The Columbia Records ad for the album featured the iconic photo of a young Iggy Stooge strangling the microphone alongside influential quotes from Creem magazine’s Dave Marsh and Rolling Stone’s Lenny Kaye (future Patti Smith Band guitarist)…simple, but effective, conveying both the band’s sense of danger (now billed as “Iggy and the Stooges”) and the energetic nature of the music to be found in the grooves.

Coyote Records resurrected with Speed the Plough

Coyote Records logoFounded by Steve Fallon and Bill Ryan in 1982, the esteemed New Jersey-based indie-rock label Coyote Records* was, perhaps, the hottest East Coast imprint during the decade (sorry Gerard…). Coyote released albums by such acclaimed and influential artists as Yo La Tengo, The Feelies, Beat Rodeo, Chris Stamey of the dBs, and New Jersey’s favorite sons, Speed the Plough. A 1985 compilation album of Coyote label acts titled Luxury Condos Coming To Your Neighborhood Soon has since become a sought-after, premium-priced collectors’ item.

Fallon was also the owner of the legendary Hoboken NJ club Maxwell’s, which was a destination venue for such college-radio-ready performers as Husker Du, the Replacements, and R.E.M. among many others. Fallon also supported NY/NJ area artists who came to define the “Hoboken Sound” of the late 1980s and early ‘90s, a scene well-documented in the pages of Jim Testa’s Jersey Beat music zine (full disclosure: the Reverend contributed album reviews to Jersey Beat for years). 

“At the time, a lot of the bands who I became close to through Maxwell’s were struggling to find record labels to put out their first releases,” Fallon says in a press release for the revived label. “So I thought I could help and that's basically why I started Coyote. Of course, the most important thing was that I really liked the music they were making.” Coyote released dozens of albums and singles during the ten years it was in business, with Fallon closing the doors in 1993 and selling his interest in Maxwell’s a few months later.

Speed the Plough
Speed the Plough
Nevertheless, Fallon was still interested in music and – inspired, perhaps, by young fans buying vinyl records from his Delaware-based store Gidget’s Gadgets – Fallon will resurrect Coyote Records on a limited basis with the December release of a new album by veteran Jersey rockers Speed the Plough. Titled Now, the twelve-song collection was recorded in 2014 and early 2015 and will be the band’s first album since 2011’s Shine.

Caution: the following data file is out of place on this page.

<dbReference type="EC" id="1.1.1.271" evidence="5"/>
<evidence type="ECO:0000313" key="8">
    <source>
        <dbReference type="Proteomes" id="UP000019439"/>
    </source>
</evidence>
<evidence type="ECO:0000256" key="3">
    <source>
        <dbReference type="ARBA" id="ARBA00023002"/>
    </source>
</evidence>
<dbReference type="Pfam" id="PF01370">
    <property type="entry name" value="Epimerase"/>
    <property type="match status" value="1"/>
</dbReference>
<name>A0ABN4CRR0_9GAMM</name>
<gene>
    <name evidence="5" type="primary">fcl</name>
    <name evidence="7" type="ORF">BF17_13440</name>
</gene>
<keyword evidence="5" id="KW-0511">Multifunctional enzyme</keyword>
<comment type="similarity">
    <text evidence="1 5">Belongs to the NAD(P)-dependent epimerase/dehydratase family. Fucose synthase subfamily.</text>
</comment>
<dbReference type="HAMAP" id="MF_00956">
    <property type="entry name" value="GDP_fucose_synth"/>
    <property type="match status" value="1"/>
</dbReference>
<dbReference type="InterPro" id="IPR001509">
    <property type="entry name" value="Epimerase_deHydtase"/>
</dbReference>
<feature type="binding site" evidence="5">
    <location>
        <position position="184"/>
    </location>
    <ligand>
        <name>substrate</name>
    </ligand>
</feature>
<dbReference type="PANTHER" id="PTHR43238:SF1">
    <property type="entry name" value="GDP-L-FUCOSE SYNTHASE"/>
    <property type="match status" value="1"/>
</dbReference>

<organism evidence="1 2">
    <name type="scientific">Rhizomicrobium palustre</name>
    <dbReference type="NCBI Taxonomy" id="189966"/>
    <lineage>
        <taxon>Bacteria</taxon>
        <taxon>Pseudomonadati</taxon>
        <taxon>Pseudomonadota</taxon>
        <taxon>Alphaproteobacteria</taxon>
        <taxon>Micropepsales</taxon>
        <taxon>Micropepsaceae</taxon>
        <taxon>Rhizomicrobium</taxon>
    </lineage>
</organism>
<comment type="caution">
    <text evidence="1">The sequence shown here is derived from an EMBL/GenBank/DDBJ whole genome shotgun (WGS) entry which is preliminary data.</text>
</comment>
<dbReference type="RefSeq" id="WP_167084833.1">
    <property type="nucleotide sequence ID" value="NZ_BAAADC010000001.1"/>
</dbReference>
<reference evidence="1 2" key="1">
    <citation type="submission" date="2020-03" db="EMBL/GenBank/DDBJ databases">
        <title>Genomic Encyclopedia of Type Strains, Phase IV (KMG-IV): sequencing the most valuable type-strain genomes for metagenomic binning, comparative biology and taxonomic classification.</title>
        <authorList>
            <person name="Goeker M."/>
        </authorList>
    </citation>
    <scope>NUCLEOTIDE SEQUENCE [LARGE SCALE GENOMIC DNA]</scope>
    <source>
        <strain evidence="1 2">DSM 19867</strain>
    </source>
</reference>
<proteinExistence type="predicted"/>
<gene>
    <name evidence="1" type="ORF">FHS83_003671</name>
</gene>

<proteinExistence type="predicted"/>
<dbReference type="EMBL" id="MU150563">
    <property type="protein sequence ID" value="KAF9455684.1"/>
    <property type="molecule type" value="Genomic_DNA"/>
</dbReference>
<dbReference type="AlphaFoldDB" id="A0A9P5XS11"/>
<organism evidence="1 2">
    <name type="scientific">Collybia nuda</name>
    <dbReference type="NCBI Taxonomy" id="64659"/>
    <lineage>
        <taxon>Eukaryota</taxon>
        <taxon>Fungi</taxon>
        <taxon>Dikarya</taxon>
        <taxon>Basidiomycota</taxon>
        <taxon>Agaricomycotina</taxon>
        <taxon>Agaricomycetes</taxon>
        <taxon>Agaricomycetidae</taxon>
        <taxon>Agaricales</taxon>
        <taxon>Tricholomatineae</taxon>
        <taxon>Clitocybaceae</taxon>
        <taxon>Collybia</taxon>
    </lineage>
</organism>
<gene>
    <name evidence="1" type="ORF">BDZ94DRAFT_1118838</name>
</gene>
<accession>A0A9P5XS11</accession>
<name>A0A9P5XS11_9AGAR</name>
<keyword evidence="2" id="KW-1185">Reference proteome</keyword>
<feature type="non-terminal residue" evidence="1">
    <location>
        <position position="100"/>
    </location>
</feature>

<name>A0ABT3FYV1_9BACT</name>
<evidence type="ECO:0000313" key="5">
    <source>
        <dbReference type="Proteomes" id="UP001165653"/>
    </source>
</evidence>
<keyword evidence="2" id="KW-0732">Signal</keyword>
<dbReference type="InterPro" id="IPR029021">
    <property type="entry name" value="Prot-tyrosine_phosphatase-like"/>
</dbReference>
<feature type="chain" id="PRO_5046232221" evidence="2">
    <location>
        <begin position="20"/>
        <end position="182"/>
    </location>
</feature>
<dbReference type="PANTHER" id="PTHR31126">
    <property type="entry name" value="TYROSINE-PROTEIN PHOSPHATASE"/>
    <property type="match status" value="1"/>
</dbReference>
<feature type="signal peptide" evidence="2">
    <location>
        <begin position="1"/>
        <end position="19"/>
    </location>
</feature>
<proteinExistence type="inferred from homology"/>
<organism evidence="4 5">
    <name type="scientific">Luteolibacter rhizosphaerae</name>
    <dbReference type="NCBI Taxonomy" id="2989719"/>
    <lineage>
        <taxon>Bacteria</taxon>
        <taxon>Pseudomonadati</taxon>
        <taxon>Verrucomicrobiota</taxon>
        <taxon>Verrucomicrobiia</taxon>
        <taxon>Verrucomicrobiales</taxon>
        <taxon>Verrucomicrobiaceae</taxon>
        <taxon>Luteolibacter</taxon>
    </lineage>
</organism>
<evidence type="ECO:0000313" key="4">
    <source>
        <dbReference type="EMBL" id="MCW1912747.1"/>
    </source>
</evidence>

Formed by John and Toni Baumgartner and Marc Francia in 1984, Speed the Plough has featured numerous band line-ups through the years, its roster including Stanley Demeski and Brenda Sauter of the Feelies, and well-known rock critic Jim DeRogatis (another Jersey Beat alumnus), among others. STP released four full-length albums on the East Side Digital label, beginning with 1989’s self-titled debut and ending with 1995’s Marina, all featuring band’s high-energy jangle-pop sound.

The Baumgartners reformed Speed the Plough in 2009 and have been going strong ever since. The band's return to Coyote Records – the label which released their earliest recordings – should be a nice fit for both.

* Fallon’s Coyote Records should not be confused with either the U.K. record label or Russian metal label of the same name. 

Saturday, October 3, 2015

CD Preview: Flying Colors’ Second Flight

Flying Colors' Second Flight
On November 13th, 2015 Music Theories Recordings (through the Mascot Label Group) will release Second Flight: Live at the Z7 from prog-rock supergroup Flying Colors. The album – the band’s fourth and its second live recording – will be released in multiple formats, including CD, Blu-ray and DVD, vinyl album (with mp3 download card), and as a digital download through online services like iTunes and Pono, among other formats.

Second Flight documents a 2014 performance by the band at Switzerland’s Z7 venue, which was captured on film and features material from Flying Colors’ second studio album, Second Nature. The band had only performed seven times before this night, and was still exploring and perfecting their arrangements for the songs, the band and audience discovering the new material together. The band brought the same dedication to excellence in recording the show as they do with their performance. An audio-only version of the concert will be available in Headphone Surround, in formats up to uncompressed 24-bit/192 kHz from vendors like Pono.